What's Happening Under your Native Plants?
What do you think of when someone brings up the topic of a native plant restoration? What often comes to mind are typically thoughts of gorgeous flowers blooming in a wide array of colors; abundant quantities of pollinators fluttering around the blooms, a hawk cruising by looking for the chance to swoop down and grab a furry prey item, or lush beautifully textured native grasses that sway in the summer winds.
However, seldom do we take time to think about the "dirt"
(don't use this word in front of a soil scientist), the soil, the substrate, the earth that the plants bury their roots into. Native restorations, especially prairie restorations, do wonders in creating healthy and fertile soils that teem with microbial life.
Native plants supply organic matter to the soil, which is essentially plant parts in various forms of decomposition - either leaf material or root tissue that is sloughed off. Plants add a host of nutrients like carbon and nitrogen that start building rich soil with great soil structure. This soil structure prevents nutrient and water runoff, controls erosion, and helps to improve our surrounding water bodies by stopping harmful pollutants from entering our beloved lakes and river systems.
This building of organic matter over the years will support a wide variety of micro-organisms that call your restoration soils home. These beneficial microscopic soil organisms will start to appear and help to repair and improve the soils along with the plants. Organisms such as fungi, beneficial bacteria and mycorrhizae will start creating a mutually beneficial relationship with your native plants. They will help aerate the soil and break down organic material for plant use and actually help to ward off plant diseases.
The natural processes that are at work under your restoration are similar to what is happening in your garden compost pile. A gardener will often add layers of material such as twigs, straw, leaves and green manures like grass clippings and clover, along with kitchen scraps to fuel the decomposition fire. Similarly, your native plants from season to season create organic material and start to naturally layer this material in your landscape. This material slowly decomposes, like what happens in your compost pile. The decomposition process is not as fast as your compost pile, but over several years, will start creating the very same product in the end: Healthy and Rich Soils!!!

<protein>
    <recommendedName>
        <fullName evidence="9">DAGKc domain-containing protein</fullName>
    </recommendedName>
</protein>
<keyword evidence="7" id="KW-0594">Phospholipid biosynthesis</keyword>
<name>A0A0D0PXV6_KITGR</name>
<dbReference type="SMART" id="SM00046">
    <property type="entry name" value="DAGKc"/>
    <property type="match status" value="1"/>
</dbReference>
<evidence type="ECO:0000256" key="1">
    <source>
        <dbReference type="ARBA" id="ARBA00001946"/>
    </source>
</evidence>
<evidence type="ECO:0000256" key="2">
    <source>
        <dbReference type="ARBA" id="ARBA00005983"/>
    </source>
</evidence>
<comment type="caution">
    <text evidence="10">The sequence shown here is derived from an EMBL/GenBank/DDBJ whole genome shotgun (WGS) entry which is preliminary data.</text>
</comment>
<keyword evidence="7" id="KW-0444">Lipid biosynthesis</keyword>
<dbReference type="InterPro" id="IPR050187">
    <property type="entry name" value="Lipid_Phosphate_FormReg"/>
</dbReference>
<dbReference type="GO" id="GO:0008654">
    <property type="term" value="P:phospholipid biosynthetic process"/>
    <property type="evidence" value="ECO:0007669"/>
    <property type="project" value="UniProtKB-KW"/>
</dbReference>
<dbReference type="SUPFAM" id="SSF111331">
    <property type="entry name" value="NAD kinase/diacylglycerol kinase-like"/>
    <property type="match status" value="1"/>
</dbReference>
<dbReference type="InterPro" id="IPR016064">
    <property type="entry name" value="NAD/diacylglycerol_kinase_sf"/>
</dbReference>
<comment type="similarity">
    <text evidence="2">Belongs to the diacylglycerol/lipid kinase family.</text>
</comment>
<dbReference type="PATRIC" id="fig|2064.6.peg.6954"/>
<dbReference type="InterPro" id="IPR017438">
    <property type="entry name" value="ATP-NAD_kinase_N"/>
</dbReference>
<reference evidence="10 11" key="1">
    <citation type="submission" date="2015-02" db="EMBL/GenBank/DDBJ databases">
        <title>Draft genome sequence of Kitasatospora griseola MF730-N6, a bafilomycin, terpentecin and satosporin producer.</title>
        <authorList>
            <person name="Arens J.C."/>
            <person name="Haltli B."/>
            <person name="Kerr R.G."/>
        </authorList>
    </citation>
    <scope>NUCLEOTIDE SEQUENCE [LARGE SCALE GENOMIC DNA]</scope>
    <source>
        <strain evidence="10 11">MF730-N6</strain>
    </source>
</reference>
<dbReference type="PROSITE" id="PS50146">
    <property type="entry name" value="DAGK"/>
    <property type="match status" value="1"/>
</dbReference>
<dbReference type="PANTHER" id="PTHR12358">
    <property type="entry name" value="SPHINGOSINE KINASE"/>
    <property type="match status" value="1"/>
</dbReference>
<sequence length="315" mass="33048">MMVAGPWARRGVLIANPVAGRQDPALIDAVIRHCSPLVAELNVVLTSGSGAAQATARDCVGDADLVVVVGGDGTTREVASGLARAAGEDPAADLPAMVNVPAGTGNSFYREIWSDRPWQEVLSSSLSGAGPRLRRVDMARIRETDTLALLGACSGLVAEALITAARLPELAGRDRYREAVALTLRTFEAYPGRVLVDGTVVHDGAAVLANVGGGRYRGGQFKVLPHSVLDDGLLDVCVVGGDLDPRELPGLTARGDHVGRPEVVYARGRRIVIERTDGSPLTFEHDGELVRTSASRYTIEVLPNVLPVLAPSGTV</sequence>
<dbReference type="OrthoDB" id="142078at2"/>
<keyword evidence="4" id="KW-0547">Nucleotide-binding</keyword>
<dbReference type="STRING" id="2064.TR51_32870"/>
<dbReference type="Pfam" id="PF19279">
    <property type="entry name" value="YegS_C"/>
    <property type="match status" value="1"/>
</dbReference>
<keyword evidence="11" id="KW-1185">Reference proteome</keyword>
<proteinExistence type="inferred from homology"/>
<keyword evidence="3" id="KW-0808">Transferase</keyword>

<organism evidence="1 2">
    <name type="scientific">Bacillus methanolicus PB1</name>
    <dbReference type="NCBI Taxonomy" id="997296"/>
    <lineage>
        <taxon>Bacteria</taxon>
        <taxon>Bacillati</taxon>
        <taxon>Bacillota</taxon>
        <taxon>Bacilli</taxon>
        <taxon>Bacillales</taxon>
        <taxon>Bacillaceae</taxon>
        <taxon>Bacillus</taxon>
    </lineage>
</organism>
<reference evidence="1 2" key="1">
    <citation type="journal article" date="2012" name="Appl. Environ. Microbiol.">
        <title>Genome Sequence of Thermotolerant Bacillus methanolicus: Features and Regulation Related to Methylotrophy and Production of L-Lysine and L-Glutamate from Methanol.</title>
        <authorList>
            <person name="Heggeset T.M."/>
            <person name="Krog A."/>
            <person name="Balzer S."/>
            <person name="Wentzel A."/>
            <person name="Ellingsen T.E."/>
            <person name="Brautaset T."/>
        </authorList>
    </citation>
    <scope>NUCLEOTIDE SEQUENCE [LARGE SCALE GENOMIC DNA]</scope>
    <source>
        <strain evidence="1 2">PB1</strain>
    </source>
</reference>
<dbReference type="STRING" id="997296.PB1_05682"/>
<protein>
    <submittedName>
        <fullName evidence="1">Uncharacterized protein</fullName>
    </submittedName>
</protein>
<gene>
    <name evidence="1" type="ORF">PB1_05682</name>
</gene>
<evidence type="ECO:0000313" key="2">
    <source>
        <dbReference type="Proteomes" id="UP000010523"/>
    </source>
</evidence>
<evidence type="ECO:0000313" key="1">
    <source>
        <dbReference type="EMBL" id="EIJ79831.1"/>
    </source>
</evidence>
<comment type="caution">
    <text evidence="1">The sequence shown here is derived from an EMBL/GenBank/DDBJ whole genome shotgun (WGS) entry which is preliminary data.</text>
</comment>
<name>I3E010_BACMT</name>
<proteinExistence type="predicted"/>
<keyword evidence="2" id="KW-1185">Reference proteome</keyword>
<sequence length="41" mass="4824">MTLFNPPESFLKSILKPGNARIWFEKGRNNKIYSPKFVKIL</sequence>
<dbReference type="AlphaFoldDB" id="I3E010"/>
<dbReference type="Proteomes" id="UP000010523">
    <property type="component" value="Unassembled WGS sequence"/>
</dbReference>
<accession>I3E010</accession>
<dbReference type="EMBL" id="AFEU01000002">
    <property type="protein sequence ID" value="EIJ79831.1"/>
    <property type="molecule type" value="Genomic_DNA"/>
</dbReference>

So next time you are enjoying your restoration take some
time to examine a handful of your landscape's precious soil and witness the array of life that it supports. It can be a slow process, taking years to repair and generate healthy soils. But in the long run, your restoration and your native plants will thrive - producing even more beautiful colors and essential pollinator and wildlife habitat.
Don't have a restoration? We can help in every step of the process from designing and installing to maintaining your new beautiful landscape. Just give us a call we would love to answer any questions you may have.